To In mathematic, there is only right or

To what extent do the concepts that we use shape the conclusions that we reach? A straightforward approach to comprehend this question would be to look at the labellings on food packages and comparing the assumptions that we draw from them. These deluding labels such as “sugar free” and “fat free” would purposely allowing us to misinterpret and expect that the product must be healthy or won’t make us fat.

The different ways of knowing can be unconsciously implemented in determining our actions.The commonly used concepts are established as the ways of knowing which include reason, sense perception, emotion, faith, language, intuition, memory and imagination. They are a set of ideas or rules that we use to understand the world around us.

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The WoK are used to influence and aid in our decision making by building up our viewpoints in the different areas of knowledge which include mathematics, social sciences, human sciences, the arts, language, history, ethics, religious knowledge systems and indigenous knowledge systems. Knowledge question 1 : Does reasoning shape the conclusions that we reach.Mathematics is one of the AoK which is the study of science of logic of patterns, numbers and arrangement to describe nature. In mathematic, there is only right or wrong, nothing between. For example, 2 + 2 = 4, this statement is recognized internationally as correct. Both inductive and deductive reasoning are used in mathematics.

Deductive reasoning is arriving at a conclusion logically from statements that are valid. We are told that squares have four corners of the same length, being 90 degrees on each angle. If shown a picture of a shape with four corners with 90 degrees on each angle, we are able to deduce from the facts that the shape is a square. On the other hand, inductive reasoning is establishing conclusions based on sets of observations. For example, using mathematical induction formula S(n) = (n (n+1)) / 2, with S being the sum of all positive integers including n. When the value of ‘n’ is equalled to 1, the equation deduces n is equalled to 1. ( 1 (1+1)) / 2 ) We know that the sum of 1 is 1, therefore this formula is proven to be true. It is assumed that it will be true for the sum of k + 1.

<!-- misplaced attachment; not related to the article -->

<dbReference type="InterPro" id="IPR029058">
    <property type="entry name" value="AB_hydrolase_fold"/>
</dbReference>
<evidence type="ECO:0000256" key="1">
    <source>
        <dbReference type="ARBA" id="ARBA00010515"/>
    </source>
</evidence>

If it true for k + 1, then it must be true for k + 2 and so on, which means it is true for any given positive integer. Using these two examples, we are able to presume that logical reasoning is used to shape the conclusions that we reach to form absolute correct or incorrect answers. Knowledge question 2 : Does emotion shape the conclusions that we reach. Social sciences are the studies of human society and social relationships. Psychology studies mind and behavior of individuals. Using biological and cognitive aspects of behaviorism, emotion acts as an important role when shaping conclusions. The Kin Selection Theory of Altruism hypothesized that individuals have a larger contingency to sacrifice themselves for relatives than non-relatives as it augmented into the survival of our genes.

An experiment was done to prove this derivation by investigating kidney donors. Out of the 39 potential kidney donors, 86% of parents agreed to donate, 47% of the siblings were willing to donate. 27 of the 39 donors were emotionally attached to the donor while only 8 of the non willing donors were emotionally close to the recipient. This study recognizes how emotions may intercede with reason as donating a kidney will jeopardize our own health and the risk of hypertension, hernias and possibly death. However, not every action revolves only around relatives.